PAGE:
A pump is run by a three phase motor, after a voltage fluctuation suddenly the motor starts moving in the reverse direction. However, the motor is connected with a single magnetic conductor for rotation in one direction. How could the motor rotate in the opposite direction? How do I prevent this from happening?

  • \$\begingroup\$ You probably don't have all three phases connected correctly - maybe one has an intermittent or broken connection. \$\endgroup\$ Nov 1 '17 at 15:38
  • 2
    \$\begingroup\$ Please explain magnetic conductor in this question. \$\endgroup\$
    – Decapod
    Nov 1 '17 at 16:01
  • \$\begingroup\$ Wild guess: each phase has one fuse or breaker, and one of them is blown. (that arrangement would suck, but I've seen it) \$\endgroup\$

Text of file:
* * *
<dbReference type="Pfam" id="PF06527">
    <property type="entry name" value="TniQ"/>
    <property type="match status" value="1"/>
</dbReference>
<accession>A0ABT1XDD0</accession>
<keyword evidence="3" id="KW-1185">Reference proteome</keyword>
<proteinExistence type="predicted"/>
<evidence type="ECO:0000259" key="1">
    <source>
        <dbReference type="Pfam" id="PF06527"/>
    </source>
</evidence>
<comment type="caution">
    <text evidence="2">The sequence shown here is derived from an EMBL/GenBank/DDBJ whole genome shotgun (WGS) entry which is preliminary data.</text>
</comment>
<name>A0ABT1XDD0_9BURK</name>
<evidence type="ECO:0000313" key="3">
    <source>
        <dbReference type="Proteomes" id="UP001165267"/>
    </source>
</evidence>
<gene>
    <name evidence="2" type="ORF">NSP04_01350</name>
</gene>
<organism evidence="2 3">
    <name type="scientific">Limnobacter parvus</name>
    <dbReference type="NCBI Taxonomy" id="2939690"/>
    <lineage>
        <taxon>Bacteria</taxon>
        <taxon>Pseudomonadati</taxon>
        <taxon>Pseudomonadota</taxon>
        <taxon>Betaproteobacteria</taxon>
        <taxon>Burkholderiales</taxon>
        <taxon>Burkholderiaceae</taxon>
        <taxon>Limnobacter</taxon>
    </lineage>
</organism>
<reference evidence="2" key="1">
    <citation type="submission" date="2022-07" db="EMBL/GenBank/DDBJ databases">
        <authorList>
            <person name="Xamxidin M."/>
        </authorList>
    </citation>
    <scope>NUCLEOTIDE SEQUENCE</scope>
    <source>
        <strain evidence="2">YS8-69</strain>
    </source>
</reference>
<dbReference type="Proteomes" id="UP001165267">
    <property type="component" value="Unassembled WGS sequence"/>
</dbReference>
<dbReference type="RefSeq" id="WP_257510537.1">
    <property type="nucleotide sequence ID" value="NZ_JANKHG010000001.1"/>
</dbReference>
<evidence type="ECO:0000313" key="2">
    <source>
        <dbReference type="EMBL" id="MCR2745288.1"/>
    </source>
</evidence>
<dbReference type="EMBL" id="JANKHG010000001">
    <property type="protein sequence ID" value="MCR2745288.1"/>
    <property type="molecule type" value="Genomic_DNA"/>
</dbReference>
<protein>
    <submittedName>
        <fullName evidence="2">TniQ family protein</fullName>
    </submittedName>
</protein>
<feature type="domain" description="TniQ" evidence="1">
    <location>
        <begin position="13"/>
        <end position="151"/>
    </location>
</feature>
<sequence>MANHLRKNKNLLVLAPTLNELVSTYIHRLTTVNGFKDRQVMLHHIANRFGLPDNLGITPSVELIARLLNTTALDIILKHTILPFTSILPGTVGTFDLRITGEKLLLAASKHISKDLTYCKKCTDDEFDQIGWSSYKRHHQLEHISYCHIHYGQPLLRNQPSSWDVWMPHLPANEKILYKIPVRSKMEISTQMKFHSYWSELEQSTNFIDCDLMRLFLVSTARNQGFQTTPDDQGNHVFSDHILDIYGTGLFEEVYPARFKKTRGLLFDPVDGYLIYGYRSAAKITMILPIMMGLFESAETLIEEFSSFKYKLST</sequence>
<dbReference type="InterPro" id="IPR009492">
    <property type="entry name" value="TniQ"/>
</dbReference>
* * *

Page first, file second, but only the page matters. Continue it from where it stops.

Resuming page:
– bobflux
    Nov 1 '17 at 16:07
  • \$\begingroup\$ Is the power source the utility power line or some type of electronic drive (VFD or inverter)? \$\endgroup\$
    – mkeith
    Nov 1 '17 at 18:30
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    \$\begingroup\$ Add schematic and possibly photo. \$\endgroup\$
    – winny
    Nov 2 '17 at 14:48

You blew a fuse somewhere ahead of this pump and are now giving it single phase power. A 3 phase motor will not start with single phase power, but it will run if started some other way. Your pump likely does not have a check valve to prevent water from flowing backward, so when it is off, there is a slight back-flow spinning it backward, even if only slightly and when you energize it with the single phase power, it is already turning the wrong direction, so it continues to do so.

Find and replace the blown fuse.

  • 3
    \$\begingroup\$ ...and if this is indeed the case, replacing the fuses with a proper 3-phase breaker would be a good idea... \$\endgroup\$
    – bobflux
    Nov 3 '17 at 16:50

One of the wires in the conduit could be shorting out causing the reverse I have seen this happen or internally in the motor though rare it's happens.


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